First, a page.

One of my hunches over the last 20 years or so has been that the church landscape is shifting in such a way that we are sooner or later going to end up with several very large franchise type churches as well as a large number of smaller ’boutique’ type entities. In my book I describe this as the ‘Bunnings phenomena’, the moment every small to medium sized ‘Home Hardware’ dreads, when Bunnings announces that they are moving into your neighbourhood.
Bunnings are the Aussie Behemoth of hardware and they will not be beaten. In fact as soon as they arrive you can guarantee that your local Hardware store will sooner or later adapt very cleverly or simply need to shut up shop because they are no longer seeing customers come thru the door. In my own community Fred’s Hardware closed down several years back because even the half hour drive required to find a Bunnings was still preferred over local and personal – although admittedly very expensive!
Of course in church land we have similar behemoths who can descend in a suburb with a few moments notice and put on a far better Sunday event than your hack group of locals will ever be able to. And I have heard the conversations that take place when a more attractive entity with greater capacity for service provision lobs in alongside a smaller ‘unbranded’ crew of people.
My theory is that – in ‘churchland’ the big will get bigger (Bunnings will expand relentlessly) while the small will either adapt or die – and quite honestly I pity those leading in the middle sized churches whose strategy is very similar to Bunnings but without the pulling capacity. I have floated this idea for a while now – and seen it happen around me, but recently in one of Scot KcKnight’s newsletters he made some comments on Bob Smietana’s book Reorganised Religion where he makes similar proposals.
“Consider it the religious version of the Walmart effect that has swept through America – with more and more people deciding to find religion at the spiritual version of big-box stores rather than at small mom-and-pop-style congregations.”
This from Bob Smietana’s Reorganized Religion: The Reshaping of the American Church and Why It Matters, where he devotes a chapter to the current church reality in the USA. The numbers stagger.
First, most congregations are small but most people are in megachurches or bigger churches.
Second, the “median congregation had only 70 regular participants” in 2018-2019, though later I think Bob said 65. Anyway, choose your number. That’s the median.
Third, the average person going to church goes to one with 360 regulars with a budget of 450K.
Fourth, the top 1 percent of churches have close to 20% of the people and resources.
Which means church life in the USA mirrors the social conditions of America.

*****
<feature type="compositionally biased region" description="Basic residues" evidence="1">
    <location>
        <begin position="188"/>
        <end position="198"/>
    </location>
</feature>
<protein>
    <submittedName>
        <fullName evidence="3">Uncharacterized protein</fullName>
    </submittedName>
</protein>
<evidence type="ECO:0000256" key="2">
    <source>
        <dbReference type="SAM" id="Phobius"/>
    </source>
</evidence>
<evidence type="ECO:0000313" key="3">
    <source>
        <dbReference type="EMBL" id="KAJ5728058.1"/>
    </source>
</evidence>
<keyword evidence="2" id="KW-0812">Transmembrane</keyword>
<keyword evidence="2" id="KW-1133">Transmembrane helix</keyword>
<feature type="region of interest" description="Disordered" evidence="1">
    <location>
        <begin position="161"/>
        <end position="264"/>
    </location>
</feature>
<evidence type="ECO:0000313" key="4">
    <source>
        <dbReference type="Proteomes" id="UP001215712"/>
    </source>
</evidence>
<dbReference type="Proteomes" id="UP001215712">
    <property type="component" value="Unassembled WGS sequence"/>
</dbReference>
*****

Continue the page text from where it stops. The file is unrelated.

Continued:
(I’m not sure how accurately this translates to Oz, but I imagine it must be similar)
Fifth, the megachurches are populated mostly by people who have left smaller churches for the big church.
Sixth, those in the megachurches both give less money and participate as volunteers less. The criticism that megachurches attract those who want the show without commitment hits the nail on the head. I would contend, however, that those who do participate actively in these large churches are every bit as committed and have greater resources for their active work.
Seventh, here’s a big one: the observers of this stuff contend that the shift of church populations to the megachurches is “another possible sign of the decline of organized religion.”
Eighth, the inequality of churches (people and resources) is very similar to the inequalities in the broader culture. “A relative handful of big churches have about half of the money and people,” according to the long-term research of March Chaves of Duke.
Why are people shifting to the megachurches? McKnight gives a few of his guesses:
First, many people have been burned in small churches and are looking for a safe place. (Maybe somewhere to hide is what means here!)
Second, the performance level of both music or worship, as well as the captivating speaking by the preachers attract many.
Third, the resources and the variety of ministries available at megachurches gives people a niche into which they can plug in their own aspirations and desires for participation.
Fourth, the expectations for megachurch attenders are considerably less, if also often nonexistent. Those who participate in mini-churches or small churches are expected to participate, their names and lives are known, and they are under (in some sense) a greater scrutiny about their Christian behaviors.
Its hard to write something like this without putting a value judgement out there – however I realise that is a complex and fraught thing to do. Some small churches are dreadful at making disciples while some very large churches would do exceptionally well on this front.
Perhaps its nothing more than a passing observation – the landscape is shifting… but I don’t think so. Its a wake up call for churches of all shapes and forms to keep our eyes focused on the ball – rather than getting distracted by the competition that is unavoidable when business methodologies are employed to grow brand loyalty within churches.
I have heard ‘Dunbar’s number’ cited a few times recently in discussions around how we organise our church communities. According to his theory, the tightest circle of our lives has just five people – loved ones. That’s followed by successive layers of 15 (good friends), 50 (friends), 150 (meaningful contacts) has been suggested as ideal church size, 500 (acquaintances) and 1500 (people you can recognise) or those you who have requested you on FB 🙂
Perhaps the question we need to consider is at what point does the church function most effectively as the church – and is there a point where we simply have to say ‘no – this isn’t what Jesus had in mind?’
Good post. Some leaders in The alt. Worship churches in UK found that 40 was the perfect number.